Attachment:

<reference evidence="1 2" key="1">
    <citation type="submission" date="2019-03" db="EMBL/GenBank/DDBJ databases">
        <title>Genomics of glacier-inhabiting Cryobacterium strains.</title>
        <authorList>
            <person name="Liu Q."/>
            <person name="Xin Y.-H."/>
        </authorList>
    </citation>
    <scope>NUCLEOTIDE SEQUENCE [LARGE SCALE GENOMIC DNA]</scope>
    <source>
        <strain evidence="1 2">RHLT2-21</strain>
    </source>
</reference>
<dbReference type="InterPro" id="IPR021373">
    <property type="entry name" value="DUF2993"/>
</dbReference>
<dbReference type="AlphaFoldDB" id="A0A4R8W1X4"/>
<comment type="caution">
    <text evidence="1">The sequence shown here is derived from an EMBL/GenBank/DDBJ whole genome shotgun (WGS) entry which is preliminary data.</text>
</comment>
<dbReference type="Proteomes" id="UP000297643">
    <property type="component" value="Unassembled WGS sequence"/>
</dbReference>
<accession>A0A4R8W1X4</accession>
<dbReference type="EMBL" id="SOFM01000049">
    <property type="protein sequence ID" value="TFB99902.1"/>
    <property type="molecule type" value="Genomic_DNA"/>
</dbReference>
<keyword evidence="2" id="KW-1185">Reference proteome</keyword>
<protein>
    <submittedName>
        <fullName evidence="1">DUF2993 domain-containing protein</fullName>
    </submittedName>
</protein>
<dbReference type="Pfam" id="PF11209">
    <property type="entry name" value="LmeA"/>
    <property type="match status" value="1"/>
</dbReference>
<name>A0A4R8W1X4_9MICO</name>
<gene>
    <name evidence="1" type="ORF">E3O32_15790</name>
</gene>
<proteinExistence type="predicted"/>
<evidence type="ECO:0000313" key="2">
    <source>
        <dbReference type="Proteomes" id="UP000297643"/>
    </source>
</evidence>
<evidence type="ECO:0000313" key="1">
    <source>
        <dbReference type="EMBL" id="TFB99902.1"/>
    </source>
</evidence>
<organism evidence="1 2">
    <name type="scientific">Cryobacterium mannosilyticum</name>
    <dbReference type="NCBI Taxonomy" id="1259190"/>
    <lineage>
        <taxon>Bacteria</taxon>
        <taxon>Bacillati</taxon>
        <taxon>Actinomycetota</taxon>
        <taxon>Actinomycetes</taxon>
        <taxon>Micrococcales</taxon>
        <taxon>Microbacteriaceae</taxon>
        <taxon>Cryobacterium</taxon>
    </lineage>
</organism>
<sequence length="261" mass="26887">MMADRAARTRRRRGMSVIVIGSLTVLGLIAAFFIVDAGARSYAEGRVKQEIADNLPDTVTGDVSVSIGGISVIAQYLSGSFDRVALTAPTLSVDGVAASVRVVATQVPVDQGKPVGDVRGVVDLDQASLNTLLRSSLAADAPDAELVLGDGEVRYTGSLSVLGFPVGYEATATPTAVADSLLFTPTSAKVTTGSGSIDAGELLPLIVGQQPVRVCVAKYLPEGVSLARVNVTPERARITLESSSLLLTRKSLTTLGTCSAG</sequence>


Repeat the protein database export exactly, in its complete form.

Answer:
<reference evidence="1 2" key="1">
    <citation type="submission" date="2019-03" db="EMBL/GenBank/DDBJ databases">
        <title>Genomics of glacier-inhabiting Cryobacterium strains.</title>
        <authorList>
            <person name="Liu Q."/>
            <person name="Xin Y.-H."/>
        </authorList>
    </citation>
    <scope>NUCLEOTIDE SEQUENCE [LARGE SCALE GENOMIC DNA]</scope>
    <source>
        <strain evidence="1 2">RHLT2-21</strain>
    </source>
</reference>
<dbReference type="InterPro" id="IPR021373">
    <property type="entry name" value="DUF2993"/>
</dbReference>
<dbReference type="AlphaFoldDB" id="A0A4R8W1X4"/>
<comment type="caution">
    <text evidence="1">The sequence shown here is derived from an EMBL/GenBank/DDBJ whole genome shotgun (WGS) entry which is preliminary data.</text>
</comment>
<dbReference type="Proteomes" id="UP000297643">
    <property type="component" value="Unassembled WGS sequence"/>
</dbReference>
<accession>A0A4R8W1X4</accession>
<dbReference type="EMBL" id="SOFM01000049">
    <property type="protein sequence ID" value="TFB99902.1"/>
    <property type="molecule type" value="Genomic_DNA"/>
</dbReference>
<keyword evidence="2" id="KW-1185">Reference proteome</keyword>
<protein>
    <submittedName>
        <fullName evidence="1">DUF2993 domain-containing protein</fullName>
    </submittedName>
</protein>
<dbReference type="Pfam" id="PF11209">
    <property type="entry name" value="LmeA"/>
    <property type="match status" value="1"/>
</dbReference>
<name>A0A4R8W1X4_9MICO</name>
<gene>
    <name evidence="1" type="ORF">E3O32_15790</name>
</gene>
<proteinExistence type="predicted"/>
<evidence type="ECO:0000313" key="2">
    <source>
        <dbReference type="Proteomes" id="UP000297643"/>
    </source>
</evidence>
<evidence type="ECO:0000313" key="1">
    <source>
        <dbReference type="EMBL" id="TFB99902.1"/>
    </source>
</evidence>
<organism evidence="1 2">
    <name type="scientific">Cryobacterium mannosilyticum</name>
    <dbReference type="NCBI Taxonomy" id="1259190"/>
    <lineage>
        <taxon>Bacteria</taxon>
        <taxon>Bacillati</taxon>
        <taxon>Actinomycetota</taxon>
        <taxon>Actinomycetes</taxon>
        <taxon>Micrococcales</taxon>
        <taxon>Microbacteriaceae</taxon>
        <taxon>Cryobacterium</taxon>
    </lineage>
</organism>
<sequence length="261" mass="26887">MMADRAARTRRRRGMSVIVIGSLTVLGLIAAFFIVDAGARSYAEGRVKQEIADNLPDTVTGDVSVSIGGISVIAQYLSGSFDRVALTAPTLSVDGVAASVRVVATQVPVDQGKPVGDVRGVVDLDQASLNTLLRSSLAADAPDAELVLGDGEVRYTGSLSVLGFPVGYEATATPTAVADSLLFTPTSAKVTTGSGSIDAGELLPLIVGQQPVRVCVAKYLPEGVSLARVNVTPERARITLESSSLLLTRKSLTTLGTCSAG</sequence>